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The Clash: The Music That Matters


On February 15, Omnibus Press will be publishing my book The Clash: The Music That Matters. This is, essentially, an update of the same book published all the way back in 2005 as ‘The Complete Guide To Their Music.’ If you already have that book, I won’t pretend that the new series title, front cover and layout offers anything spectacularly new by way of actual content, although the copy has been thoroughly updated to take care of subsequent CDs, DVDs, individual band member activity (of which, of course, Joe Strummer is no longer around to participate in, and how we still miss him) and also includes a timeline that was not part of the original publication.

If you don’t have the book as yet, however, I would like to talk it up. It’s only 112 pages; it’s only £8.95 or $14.95. I didn’t interview anybody for it. Compared to the biography I have just finished on the Smiths, which will likely run around 500 pages and which took (most of) the last two years of my life, it might appear almost inconsequential. But I have to tell you: I love this little book. I had as much fun writing it as I did any of my various published works, and all the more so because it focuses on the music itself, song by song as chronologically released. In fact, I feel as strongly about this book – relative to its goals and its price bracket – as I do about Dear Boy, All Hopped Up and Ready To Go, or the forthcoming A Light That Never Goes Out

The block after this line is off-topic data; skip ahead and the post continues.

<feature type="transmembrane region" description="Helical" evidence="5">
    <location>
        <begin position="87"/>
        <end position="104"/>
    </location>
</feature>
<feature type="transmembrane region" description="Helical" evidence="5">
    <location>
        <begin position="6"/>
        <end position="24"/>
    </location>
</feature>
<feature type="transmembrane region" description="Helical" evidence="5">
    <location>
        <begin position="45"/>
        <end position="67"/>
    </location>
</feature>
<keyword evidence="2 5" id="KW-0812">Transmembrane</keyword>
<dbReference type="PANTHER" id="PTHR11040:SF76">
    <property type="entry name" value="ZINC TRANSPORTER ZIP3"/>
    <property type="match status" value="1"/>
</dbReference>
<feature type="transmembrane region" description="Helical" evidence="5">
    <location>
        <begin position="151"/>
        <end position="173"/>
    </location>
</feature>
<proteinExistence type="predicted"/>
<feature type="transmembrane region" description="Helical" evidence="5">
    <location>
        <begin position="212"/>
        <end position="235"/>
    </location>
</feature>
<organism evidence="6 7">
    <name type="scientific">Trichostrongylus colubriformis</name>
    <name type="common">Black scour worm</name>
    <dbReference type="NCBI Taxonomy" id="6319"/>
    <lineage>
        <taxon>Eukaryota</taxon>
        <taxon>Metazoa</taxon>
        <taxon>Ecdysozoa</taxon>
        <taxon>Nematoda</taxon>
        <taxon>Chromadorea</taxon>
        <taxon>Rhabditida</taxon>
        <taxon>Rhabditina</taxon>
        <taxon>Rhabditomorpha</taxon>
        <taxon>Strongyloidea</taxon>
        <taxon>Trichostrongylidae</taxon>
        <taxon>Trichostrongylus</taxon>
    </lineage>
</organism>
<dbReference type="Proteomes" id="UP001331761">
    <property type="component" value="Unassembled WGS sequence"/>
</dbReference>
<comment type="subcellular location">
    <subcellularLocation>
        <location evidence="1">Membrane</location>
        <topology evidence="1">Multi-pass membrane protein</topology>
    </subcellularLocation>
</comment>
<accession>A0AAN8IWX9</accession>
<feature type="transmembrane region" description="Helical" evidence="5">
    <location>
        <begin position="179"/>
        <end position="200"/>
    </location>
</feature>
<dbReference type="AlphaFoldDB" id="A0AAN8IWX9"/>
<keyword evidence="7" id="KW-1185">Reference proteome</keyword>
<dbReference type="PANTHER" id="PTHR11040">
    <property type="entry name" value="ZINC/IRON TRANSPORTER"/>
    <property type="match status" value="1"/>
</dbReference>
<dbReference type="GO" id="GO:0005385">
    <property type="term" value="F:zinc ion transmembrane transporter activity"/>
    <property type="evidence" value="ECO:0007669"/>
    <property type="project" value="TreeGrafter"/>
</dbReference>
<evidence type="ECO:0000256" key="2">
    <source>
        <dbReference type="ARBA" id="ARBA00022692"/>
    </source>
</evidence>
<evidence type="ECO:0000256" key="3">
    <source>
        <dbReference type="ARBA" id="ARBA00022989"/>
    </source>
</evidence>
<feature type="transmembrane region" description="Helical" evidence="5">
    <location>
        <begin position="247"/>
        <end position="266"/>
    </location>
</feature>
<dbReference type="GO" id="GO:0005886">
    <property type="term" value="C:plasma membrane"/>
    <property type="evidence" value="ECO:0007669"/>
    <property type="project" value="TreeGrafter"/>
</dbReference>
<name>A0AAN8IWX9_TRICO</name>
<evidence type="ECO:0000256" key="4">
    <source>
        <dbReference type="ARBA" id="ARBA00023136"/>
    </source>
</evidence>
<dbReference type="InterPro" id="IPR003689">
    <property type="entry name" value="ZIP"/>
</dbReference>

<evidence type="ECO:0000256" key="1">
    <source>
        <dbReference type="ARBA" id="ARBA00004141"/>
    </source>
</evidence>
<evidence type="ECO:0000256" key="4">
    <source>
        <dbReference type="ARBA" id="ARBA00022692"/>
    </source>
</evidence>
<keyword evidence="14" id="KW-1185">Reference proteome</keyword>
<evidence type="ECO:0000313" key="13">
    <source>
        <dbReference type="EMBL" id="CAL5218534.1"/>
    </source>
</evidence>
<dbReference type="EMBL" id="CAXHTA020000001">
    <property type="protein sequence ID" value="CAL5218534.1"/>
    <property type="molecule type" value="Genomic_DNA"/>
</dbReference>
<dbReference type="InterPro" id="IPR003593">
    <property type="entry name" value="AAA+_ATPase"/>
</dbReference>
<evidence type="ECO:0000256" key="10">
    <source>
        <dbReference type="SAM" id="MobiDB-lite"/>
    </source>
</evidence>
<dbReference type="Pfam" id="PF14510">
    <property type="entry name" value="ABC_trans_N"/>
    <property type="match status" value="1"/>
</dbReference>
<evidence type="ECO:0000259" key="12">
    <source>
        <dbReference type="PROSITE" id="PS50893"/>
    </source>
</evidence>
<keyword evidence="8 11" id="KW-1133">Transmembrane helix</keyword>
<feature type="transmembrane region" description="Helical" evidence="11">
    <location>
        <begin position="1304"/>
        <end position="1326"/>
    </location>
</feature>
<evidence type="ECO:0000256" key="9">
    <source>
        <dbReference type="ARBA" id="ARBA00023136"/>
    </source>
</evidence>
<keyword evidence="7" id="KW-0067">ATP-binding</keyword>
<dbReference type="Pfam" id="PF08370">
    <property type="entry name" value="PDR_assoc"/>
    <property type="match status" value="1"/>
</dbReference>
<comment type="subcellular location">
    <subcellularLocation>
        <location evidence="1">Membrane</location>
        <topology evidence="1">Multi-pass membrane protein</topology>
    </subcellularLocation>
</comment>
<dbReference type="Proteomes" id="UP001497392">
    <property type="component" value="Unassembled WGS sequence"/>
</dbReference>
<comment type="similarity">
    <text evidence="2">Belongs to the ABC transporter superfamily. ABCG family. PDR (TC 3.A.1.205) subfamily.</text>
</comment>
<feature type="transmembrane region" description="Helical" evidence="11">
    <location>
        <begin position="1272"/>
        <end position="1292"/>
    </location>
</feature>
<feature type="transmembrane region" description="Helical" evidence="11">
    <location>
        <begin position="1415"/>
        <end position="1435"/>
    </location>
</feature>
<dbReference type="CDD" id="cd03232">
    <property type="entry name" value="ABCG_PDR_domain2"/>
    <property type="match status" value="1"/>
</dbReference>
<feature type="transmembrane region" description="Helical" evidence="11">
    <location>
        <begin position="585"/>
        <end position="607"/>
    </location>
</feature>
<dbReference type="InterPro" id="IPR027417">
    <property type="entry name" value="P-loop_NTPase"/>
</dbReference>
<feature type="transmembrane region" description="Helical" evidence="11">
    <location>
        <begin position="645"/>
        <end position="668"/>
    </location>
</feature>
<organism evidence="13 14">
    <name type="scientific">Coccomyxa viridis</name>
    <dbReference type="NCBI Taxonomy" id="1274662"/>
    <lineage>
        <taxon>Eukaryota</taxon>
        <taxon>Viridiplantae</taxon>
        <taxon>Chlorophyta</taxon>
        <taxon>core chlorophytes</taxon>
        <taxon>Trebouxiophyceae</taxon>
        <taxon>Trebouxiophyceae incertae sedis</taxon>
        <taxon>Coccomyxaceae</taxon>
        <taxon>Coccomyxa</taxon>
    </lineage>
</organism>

…All the more so because of how it now looks. Back in 2005, I had been mildly disheartened by what I considered a rather unimaginative cover design, lack of interior layout and poor paper stock. While I’ve yet to get my hands on a copy of the new edition, I’ve seen the cover and the layout and it’s much more relevant to the music at hand, music that remains no less pertinent/important/potent than ever. My minor tome is not a substitute for any biography on the Clash (I’ve recently been reading Pat Gilbert’s exhaustive Passion Is A Fashion and enjoying it immensely); it’s a companion piece. It’s ideal for when you put on a Clash album – or single, assuming you still have a record player – and want to know more about the circumstances behind each song.

The new layout. Click on thumbnail for larger image.

If you’d like to read an excerpt or four, please follow this link, which will take you to ijamming 1.0, back when it was designed in the web equivalent of fanzine lay-out – i.e., in html. If you’d like to buy a copy, be my guest. I do encourage everyone to support their local independent bookstore, regardless of what that does to my amazon rankings. But if you’re out in the middle of nowhere, or can’t otherwise get a copy, follow this link to amazon.co.uk. The amazon.com site suggests that U.S. publication is not until June… Still, in our interconnected world, I am sure you will find books available quickly enough via online retailers. (To my publishers: please publish this as an E-book, which would allow people to read it while listening to the Clash on their iPod. Thanks.)

If you get a copy, let me know what you think of it. You can leave comments below.

More Clash at iJamming!:
AN INTERVIEW WITH MICK JONES
A TRIBUTE TO JOE STRUMMER

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